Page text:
In a world where the channel type or booking patterns fails to identify the shopper, driving conversions increasingly depends on being able to leverage detailed search intelligence to create more relevant offers. More than that, while transparency is driving price commoditisation and any possibilities of “static” price differentiation, the same technology is opening the doors for highly effective contextual price differentiation and revenue management (i.e. based on window of opportunity, rather than static market segmentations). The catch? It requires you to have access, and be able to respond effectively to, detailed real time search information.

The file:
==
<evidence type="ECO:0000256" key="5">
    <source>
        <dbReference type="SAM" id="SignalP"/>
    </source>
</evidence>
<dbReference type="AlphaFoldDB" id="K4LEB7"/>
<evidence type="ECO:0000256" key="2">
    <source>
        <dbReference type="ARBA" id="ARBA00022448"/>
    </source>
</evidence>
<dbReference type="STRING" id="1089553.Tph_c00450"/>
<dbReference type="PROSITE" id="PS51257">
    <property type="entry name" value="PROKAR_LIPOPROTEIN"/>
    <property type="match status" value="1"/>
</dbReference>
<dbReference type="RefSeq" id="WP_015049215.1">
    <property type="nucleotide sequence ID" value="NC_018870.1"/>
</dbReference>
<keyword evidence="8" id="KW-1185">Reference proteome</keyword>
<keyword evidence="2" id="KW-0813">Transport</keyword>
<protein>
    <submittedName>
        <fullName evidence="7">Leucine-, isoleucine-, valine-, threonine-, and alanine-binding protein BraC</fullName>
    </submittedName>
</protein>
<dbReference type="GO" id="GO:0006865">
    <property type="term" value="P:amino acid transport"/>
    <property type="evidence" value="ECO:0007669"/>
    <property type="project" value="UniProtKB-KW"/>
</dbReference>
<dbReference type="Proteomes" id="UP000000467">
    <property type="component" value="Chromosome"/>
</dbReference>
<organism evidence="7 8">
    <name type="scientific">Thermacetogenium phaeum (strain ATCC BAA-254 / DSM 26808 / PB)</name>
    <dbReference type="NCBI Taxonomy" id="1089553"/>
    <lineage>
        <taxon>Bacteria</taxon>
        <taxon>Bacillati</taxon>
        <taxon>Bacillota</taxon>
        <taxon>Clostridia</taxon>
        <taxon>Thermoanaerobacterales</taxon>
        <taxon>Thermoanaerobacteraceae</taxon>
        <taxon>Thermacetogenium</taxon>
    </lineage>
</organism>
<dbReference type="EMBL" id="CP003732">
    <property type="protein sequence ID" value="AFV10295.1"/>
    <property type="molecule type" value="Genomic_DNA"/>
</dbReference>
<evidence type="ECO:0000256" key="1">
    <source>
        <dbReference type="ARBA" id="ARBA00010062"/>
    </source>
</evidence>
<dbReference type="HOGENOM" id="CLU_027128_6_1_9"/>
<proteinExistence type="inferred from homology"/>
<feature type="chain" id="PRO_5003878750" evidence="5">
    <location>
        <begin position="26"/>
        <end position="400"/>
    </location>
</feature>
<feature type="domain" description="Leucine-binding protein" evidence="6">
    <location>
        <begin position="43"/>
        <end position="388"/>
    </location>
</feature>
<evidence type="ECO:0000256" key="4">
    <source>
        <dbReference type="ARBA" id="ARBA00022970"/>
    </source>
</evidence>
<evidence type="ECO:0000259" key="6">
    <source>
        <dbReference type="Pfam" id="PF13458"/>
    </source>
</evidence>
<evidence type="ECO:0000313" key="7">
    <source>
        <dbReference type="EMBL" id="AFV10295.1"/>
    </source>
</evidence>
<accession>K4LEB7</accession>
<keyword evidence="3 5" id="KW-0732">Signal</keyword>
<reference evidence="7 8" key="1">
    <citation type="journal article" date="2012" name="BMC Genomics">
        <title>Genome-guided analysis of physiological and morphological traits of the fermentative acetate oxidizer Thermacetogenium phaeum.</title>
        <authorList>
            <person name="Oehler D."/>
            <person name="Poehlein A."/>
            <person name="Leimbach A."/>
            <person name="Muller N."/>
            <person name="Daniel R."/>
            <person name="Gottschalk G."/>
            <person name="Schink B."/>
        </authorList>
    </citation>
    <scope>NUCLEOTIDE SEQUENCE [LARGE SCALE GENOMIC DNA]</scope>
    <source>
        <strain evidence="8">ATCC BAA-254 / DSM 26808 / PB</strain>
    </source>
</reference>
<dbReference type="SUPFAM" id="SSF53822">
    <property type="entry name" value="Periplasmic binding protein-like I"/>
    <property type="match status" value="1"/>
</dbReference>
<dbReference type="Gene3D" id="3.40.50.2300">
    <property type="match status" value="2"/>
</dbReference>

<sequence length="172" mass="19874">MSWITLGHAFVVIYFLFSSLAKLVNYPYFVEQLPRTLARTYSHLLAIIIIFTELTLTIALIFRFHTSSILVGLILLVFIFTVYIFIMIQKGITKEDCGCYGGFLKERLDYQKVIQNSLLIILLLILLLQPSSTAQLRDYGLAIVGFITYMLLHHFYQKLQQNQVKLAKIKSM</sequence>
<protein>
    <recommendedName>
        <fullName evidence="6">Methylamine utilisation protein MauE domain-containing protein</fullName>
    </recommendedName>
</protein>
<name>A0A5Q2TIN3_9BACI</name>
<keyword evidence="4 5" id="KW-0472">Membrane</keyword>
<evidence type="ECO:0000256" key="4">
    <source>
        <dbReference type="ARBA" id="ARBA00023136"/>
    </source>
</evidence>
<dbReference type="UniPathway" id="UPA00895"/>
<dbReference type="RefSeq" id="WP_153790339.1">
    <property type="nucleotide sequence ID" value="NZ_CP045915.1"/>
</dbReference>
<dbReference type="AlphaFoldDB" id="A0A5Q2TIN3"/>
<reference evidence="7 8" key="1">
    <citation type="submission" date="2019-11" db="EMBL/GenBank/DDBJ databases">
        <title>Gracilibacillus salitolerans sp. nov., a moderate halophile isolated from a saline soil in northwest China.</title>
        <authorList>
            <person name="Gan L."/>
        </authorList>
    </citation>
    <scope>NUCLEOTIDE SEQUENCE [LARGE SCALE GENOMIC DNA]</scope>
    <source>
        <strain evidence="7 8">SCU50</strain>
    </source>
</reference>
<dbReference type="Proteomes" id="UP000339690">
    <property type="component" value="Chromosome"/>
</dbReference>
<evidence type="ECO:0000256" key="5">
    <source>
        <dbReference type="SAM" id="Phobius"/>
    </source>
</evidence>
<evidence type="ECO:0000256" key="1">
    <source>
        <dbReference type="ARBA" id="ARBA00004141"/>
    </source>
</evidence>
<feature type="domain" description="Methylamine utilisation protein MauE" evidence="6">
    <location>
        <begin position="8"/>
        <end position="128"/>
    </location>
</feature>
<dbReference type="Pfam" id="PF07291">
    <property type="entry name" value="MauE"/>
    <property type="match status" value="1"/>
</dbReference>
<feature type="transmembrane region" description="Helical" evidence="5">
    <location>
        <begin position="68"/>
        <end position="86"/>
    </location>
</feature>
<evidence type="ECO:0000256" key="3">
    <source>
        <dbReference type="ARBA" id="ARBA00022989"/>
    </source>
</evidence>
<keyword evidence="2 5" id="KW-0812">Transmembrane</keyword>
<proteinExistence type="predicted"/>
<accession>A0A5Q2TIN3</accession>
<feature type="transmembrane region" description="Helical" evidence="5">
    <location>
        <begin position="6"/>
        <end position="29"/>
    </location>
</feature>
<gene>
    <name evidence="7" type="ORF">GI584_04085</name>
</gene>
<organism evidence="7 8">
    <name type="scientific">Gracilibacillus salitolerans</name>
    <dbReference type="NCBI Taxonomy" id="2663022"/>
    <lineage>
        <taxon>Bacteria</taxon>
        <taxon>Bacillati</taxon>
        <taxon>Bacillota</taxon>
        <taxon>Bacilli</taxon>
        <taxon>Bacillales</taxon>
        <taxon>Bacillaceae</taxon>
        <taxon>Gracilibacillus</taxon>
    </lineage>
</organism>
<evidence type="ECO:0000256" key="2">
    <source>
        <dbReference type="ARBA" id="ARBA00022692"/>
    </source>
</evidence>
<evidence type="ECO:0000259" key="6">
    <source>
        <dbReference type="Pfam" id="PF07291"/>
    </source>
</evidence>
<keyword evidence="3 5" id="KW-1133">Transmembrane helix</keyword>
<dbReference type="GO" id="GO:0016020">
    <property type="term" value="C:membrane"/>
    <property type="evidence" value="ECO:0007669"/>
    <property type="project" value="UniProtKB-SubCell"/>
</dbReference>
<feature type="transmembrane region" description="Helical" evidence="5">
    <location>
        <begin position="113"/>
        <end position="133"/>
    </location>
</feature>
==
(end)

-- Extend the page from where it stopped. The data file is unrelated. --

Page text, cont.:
An effective distribution strategy that is integrated with revenue management can help forge beneficial links between crucial hotel operating departments and positively influence the pricing strategy. Instead of relying on more static rates uploaded daily or less, more dynamic pricing and room allocations can be applied in response to channel performance insight from search and booking traffic. Today’s leading wholesalers expect real-time access to inventories, usually via XML application interfaces. This gives hotel companies that are fully connected to these third party channels the ability manage yield rates. This evolution towards real-time environment in distribution also enables them to offer late availability not only from their own reservation systems but also to their wholesale partners.